Elliott captured the inaugural Titan Fighting Championship flyweight crown with a five-round unanimous decision over the American Top Team export in a TFC 34 co-feature on July 18, 2015 at the Scottish Rite Temple in Kansas City, Missouri. All three cageside judges scored it 50-45. Elliott rebounded from back-to-back-to-back UFC losses to Benavidez, Ali Bagautinov and Zach Makovsky, as he blended clinches with a mixture of strikes, from standing elbows and jumping knees to more traditional punches and kicks. Santos struggled to keep up and saw his best chance at a comeback vanish late in Round 5, where his American counterpart escaped from bottom position and freed himself from potential danger. Elliott went on to defend the title in subsequent appearances against Felipe Efrain and Pedro Nobre before being cast on Season 24 of “The Ultimate Fighter” reality series—a competition he won to punch his ticket back to the UFC.

Demetrious Johnson

Elliott’s best effort was not nearly good enough against a true all-time great. Johnson scored with takedowns, scrambled into advantageous positions and shredded his opponent’s defenses with unending guard passes, as he retained the Ultimate Fighting Championship flyweight crown in “The Ultimate Fighter 24” Finale headliner on Dec. 3, 2016 at the Palms Casino Resort in Las Vegas. Johnson swept the scorecards with 49-46, 49-46 and 49-45 marks from the judges. The five-round fight was not without its share of unexpected drama. Elliott had “Mighty Mouse” in real danger in the first round, where he freed himself from an armbar, caught a tight guillotine and transitioned to a brabo choke. Johnson kept his composure, escaped to his feet and pitched a shutout from there. Elliott emptied his gun in a bid to dethrone the champion, utilizing a quirky standup approach, Donkey Kong hammerfists and even open-handed palm strikes. He was game but ultimately outclassed. Johnson spent the majority of the second, third, fourth and fifth rounds in top position, floating from half guard and side mount to the north-south position, the back and the topside crucifix. Only Elliott’s airtight submission defense prevented the finish, as “The Ultimate Fighter” Season 24 winner withstood the champion’s attempts at rear-naked chokes, straight armbars and kimuras to see the final bell.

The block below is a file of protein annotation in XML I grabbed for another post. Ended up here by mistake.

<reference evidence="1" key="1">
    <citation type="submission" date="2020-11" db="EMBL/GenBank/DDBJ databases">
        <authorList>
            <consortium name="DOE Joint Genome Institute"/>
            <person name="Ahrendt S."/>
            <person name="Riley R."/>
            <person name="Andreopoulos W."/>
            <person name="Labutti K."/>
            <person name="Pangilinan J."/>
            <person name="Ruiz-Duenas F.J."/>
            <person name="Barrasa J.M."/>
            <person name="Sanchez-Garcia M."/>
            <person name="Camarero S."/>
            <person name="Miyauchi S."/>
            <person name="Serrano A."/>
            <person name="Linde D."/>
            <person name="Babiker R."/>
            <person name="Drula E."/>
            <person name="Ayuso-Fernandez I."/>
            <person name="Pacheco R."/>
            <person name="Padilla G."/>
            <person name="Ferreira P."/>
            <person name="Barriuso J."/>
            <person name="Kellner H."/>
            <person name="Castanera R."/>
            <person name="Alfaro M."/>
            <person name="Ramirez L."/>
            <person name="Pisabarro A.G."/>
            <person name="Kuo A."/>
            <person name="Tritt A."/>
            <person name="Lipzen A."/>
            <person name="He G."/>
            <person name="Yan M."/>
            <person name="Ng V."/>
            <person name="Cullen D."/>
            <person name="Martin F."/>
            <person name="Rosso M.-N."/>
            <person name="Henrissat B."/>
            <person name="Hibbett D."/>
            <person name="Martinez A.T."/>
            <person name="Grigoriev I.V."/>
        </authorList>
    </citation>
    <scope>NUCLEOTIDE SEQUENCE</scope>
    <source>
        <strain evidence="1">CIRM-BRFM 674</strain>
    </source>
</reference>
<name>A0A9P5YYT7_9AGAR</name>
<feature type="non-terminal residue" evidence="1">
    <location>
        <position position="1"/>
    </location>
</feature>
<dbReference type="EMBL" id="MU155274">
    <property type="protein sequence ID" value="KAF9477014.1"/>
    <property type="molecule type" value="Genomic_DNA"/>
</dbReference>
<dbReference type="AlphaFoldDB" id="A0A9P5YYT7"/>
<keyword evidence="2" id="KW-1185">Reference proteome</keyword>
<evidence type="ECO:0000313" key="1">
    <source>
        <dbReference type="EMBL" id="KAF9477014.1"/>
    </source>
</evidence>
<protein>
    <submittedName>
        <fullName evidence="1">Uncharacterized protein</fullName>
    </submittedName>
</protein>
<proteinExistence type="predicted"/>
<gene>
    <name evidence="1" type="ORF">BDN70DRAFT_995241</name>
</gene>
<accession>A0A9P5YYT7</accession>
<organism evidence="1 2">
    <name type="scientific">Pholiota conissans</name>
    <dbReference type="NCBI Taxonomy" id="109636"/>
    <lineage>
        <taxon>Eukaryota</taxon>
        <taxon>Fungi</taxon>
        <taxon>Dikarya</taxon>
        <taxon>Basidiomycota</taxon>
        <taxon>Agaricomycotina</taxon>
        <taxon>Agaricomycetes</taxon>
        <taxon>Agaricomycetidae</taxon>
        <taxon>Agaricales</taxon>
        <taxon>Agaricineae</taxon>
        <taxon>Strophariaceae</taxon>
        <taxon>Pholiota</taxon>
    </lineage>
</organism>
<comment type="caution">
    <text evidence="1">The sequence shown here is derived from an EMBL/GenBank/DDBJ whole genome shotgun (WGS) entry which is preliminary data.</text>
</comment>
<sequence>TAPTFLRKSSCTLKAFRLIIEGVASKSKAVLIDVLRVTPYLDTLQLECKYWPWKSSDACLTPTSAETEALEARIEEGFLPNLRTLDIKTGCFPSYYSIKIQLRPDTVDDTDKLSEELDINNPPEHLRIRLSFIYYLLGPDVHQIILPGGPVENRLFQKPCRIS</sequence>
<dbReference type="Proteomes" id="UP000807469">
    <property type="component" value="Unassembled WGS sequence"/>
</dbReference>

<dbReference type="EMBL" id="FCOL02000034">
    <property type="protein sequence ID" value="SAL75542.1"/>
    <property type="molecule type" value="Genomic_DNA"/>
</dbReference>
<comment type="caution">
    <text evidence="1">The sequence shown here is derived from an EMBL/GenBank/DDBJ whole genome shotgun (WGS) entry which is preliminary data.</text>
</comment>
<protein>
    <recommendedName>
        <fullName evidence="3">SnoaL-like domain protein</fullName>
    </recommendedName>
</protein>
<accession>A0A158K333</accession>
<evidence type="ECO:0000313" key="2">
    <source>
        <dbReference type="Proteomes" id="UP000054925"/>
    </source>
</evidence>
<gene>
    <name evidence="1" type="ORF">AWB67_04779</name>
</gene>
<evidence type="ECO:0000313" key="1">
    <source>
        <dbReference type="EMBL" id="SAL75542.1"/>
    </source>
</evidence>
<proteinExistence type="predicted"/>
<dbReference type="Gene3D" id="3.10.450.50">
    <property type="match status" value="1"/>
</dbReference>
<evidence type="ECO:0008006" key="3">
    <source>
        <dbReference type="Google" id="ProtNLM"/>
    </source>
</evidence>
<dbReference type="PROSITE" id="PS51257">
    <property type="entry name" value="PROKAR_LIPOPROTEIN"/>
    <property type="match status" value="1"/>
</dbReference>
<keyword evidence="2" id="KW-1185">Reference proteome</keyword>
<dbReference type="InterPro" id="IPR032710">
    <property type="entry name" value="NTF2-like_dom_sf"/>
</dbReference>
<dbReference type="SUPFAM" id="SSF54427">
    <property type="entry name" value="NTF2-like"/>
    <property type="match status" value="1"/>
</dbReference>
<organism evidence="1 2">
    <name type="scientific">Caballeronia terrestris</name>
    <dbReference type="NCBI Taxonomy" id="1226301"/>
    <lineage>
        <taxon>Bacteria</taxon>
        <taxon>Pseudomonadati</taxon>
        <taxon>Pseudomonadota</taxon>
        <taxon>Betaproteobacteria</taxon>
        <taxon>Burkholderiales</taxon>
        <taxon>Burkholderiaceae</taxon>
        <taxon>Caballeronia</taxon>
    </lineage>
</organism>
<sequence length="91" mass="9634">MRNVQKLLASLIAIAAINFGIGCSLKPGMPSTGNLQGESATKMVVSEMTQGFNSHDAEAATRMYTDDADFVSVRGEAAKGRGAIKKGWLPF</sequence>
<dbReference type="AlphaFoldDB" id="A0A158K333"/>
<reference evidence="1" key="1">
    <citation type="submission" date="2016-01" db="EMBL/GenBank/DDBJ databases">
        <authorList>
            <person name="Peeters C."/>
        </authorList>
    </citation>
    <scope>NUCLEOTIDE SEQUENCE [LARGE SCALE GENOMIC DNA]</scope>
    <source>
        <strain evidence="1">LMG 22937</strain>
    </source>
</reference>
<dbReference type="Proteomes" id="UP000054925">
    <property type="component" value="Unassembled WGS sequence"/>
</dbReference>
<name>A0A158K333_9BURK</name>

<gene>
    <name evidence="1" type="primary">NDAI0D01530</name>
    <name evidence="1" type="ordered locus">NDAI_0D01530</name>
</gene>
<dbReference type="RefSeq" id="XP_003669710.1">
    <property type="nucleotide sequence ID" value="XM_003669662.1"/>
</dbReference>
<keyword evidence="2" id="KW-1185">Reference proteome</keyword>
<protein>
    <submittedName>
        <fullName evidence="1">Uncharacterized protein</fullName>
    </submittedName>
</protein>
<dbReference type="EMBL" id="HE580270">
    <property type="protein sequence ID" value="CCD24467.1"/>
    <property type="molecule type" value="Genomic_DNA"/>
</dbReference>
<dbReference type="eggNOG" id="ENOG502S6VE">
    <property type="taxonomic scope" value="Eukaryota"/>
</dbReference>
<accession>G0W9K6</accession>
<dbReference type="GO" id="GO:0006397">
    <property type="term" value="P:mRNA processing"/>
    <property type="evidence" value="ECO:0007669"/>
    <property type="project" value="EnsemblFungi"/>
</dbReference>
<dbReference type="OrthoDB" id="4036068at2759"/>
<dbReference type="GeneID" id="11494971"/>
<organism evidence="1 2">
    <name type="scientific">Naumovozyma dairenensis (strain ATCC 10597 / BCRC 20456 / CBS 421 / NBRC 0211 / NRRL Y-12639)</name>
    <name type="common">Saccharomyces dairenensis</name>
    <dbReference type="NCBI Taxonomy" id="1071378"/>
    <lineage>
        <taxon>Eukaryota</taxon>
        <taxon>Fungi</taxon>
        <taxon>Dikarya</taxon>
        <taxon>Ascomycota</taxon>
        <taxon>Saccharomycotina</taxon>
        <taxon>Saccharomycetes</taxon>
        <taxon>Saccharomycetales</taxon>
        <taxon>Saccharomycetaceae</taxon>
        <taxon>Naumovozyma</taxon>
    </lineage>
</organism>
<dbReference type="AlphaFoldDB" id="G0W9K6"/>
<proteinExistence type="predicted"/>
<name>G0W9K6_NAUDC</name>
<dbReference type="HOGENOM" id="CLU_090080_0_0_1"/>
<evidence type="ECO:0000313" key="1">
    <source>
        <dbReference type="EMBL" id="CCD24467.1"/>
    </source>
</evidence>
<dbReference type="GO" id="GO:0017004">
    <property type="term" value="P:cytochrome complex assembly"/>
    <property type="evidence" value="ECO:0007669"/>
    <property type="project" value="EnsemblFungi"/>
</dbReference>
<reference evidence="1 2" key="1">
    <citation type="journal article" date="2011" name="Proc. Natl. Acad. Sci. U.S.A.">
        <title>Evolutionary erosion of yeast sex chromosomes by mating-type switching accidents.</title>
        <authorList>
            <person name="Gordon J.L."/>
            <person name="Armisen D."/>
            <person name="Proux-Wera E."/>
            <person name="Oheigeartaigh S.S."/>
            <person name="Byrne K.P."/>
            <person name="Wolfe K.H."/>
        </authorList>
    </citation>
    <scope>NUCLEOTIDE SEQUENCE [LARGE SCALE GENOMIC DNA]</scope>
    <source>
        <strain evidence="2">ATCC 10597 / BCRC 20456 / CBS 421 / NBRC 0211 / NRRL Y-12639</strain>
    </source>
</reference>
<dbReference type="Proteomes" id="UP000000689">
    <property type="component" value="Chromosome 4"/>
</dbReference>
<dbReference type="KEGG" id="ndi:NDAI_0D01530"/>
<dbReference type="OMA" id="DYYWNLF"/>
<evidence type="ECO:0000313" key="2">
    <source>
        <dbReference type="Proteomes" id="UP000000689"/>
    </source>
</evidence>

Ryan Benoit

“The Ultimate Fighter 24” winner made the most of his co-main event spotlight at UFC on ESPN 13, as he took a unanimous decision from Ryan Benoit in an entertaining three-round battle on July 15, 2020 at the Flash Forum in Abu Dhabi, United Arab Emirates. Scores were 29-28, 29-28 and 29-28, all for Elliott. Benoit was a handful in defeat. The Janjira Muay Thai product got Elliott’s attention with a head kick in the first round and nearly finished him in the second, where he answered a mounted guillotine choke with a tight kneebar that had the former Titan Fighting Championships titleholder in visible distress. However, the sustained offense Benoit needed was often short-circuited by his counterpart’s output and squirrelly movements. Elliott overcame a hand injury in the third round, as he pestered his opponent with a consistent jab and scored with elbows and knees in tight spaces. The win was his first since December 2017, snapped a three-fight losing streak and likely allowed Elliott to keep his spot on the UFC roster. Advertisement